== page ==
|Picture Credit: www.ngabo.org|
Runner-up. Second chair. Also ran. Never mind that you were ahead of all but one, nobody like to be second.
Keturah learned how to play second fiddle, and she did it very well. Abraham loved his beautiful wife, Sarah. But the great patriarch also had another wife.
Name: “Fragrance” or “Incense”
Date: 22 Century B C
Identification: Abraham’s second wife, she bore six sons to the Patriarch.
Story Line: Keturah brought love and companionship to Abraham’s old age.
Read in the Bible: Genesis 25: 1-11
No, not Hagar, the mother of Ishmael. This was a later wife, a concubine, named Keturah. She was only a secondary wife until Sarah died, but in Abraham’s old age, Keturah brought his companionship, not to mention six sons: Zimran, Jokshan, Medan, Midian, Ishbak, and Shuah.
Nobody likes to be second, but that doesn't have to get us down. George Gershwin was the second-born son, but composed the incomparably beautiful “Rhapsody in Blue.” John F. Kennedy was the second-born son, but became a popular American president. Most of the time when we are second we can’t help it. We don’t control everything, but we can control whether we allow being second fiddle to ruin our happiness, or whether we go ahead and play our hearts out.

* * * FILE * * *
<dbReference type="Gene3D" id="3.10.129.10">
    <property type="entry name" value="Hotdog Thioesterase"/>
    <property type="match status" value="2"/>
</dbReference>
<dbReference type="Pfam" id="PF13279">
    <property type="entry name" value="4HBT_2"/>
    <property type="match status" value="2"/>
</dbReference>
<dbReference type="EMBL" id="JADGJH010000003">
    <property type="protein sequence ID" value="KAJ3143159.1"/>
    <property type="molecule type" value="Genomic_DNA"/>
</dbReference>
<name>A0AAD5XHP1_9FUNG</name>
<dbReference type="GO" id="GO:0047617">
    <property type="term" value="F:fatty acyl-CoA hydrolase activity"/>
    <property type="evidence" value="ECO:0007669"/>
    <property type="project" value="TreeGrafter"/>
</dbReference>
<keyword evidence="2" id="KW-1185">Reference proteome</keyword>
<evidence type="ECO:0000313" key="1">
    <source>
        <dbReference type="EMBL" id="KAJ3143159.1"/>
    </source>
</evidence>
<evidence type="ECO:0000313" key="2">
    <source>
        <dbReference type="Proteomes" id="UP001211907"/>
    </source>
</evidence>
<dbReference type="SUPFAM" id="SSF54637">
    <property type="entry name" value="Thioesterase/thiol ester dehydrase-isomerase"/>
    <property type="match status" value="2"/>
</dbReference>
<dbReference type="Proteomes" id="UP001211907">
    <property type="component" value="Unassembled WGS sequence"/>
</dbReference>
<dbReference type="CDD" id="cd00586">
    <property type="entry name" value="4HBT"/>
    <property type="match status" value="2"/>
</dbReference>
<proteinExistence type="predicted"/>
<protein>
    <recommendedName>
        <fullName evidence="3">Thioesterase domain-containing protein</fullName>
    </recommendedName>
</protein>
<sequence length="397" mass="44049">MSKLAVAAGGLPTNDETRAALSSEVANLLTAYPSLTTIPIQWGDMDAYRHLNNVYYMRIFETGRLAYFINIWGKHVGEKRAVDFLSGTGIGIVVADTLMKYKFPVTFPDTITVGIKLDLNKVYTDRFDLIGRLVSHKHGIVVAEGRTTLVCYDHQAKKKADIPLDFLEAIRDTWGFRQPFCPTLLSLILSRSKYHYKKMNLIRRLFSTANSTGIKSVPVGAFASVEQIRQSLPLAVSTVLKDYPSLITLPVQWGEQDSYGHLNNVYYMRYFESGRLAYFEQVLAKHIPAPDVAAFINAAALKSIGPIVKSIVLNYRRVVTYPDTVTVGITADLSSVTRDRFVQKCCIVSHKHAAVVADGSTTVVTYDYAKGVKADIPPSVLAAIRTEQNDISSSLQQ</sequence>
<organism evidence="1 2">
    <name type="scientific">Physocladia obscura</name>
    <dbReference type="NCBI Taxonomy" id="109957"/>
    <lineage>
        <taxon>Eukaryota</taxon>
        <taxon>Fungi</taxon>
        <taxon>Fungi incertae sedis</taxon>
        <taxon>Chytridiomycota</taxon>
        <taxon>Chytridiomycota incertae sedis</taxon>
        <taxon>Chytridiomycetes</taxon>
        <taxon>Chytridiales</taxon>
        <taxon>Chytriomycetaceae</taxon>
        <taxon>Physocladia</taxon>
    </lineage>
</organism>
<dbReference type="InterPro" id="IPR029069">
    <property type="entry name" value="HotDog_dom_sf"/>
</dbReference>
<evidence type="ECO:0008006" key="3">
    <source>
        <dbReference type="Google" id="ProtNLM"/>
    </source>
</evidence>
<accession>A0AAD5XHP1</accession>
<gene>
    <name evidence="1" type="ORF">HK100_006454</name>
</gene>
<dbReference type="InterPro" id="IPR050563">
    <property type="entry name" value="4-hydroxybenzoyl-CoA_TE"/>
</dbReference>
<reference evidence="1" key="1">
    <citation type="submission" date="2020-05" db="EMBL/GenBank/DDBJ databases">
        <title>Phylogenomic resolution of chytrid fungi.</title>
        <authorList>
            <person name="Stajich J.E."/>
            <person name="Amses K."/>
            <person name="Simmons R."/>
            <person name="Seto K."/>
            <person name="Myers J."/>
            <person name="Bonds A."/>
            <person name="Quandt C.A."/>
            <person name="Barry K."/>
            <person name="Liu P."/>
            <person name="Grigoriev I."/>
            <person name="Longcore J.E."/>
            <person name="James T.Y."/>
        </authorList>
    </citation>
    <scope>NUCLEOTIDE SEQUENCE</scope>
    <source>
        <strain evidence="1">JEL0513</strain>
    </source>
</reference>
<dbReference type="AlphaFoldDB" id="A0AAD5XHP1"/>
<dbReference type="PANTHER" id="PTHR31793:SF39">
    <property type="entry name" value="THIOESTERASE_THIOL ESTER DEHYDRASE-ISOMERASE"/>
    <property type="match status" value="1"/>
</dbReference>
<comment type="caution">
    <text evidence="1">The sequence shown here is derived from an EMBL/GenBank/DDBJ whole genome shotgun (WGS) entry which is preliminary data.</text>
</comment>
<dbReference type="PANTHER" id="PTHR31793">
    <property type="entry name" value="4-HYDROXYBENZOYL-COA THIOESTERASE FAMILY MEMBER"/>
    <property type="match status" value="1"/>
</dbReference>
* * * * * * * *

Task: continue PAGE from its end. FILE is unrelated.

Keturah’s son did not receive an inheritance from Abraham. Instead, he gave them gifts and sent them away. Did that stop them? Not at all. They founded six powerful tribes stretching form the Arabian Desert to the northern Euphrates. Their descendants were involved in international trade (Isaiah 60:6) as merchants (Genesis 37) and shepherds (Exodus 2:16). One of them, the queen of Sheba, came to visit King Solomon on an important trade mission (1 Kings 19:2). So whether it’s second born, a second career or just second place, give it your best shot. Playing second fiddle is much better than not being in the orchestra.
—by Dr. Woodrow Kroll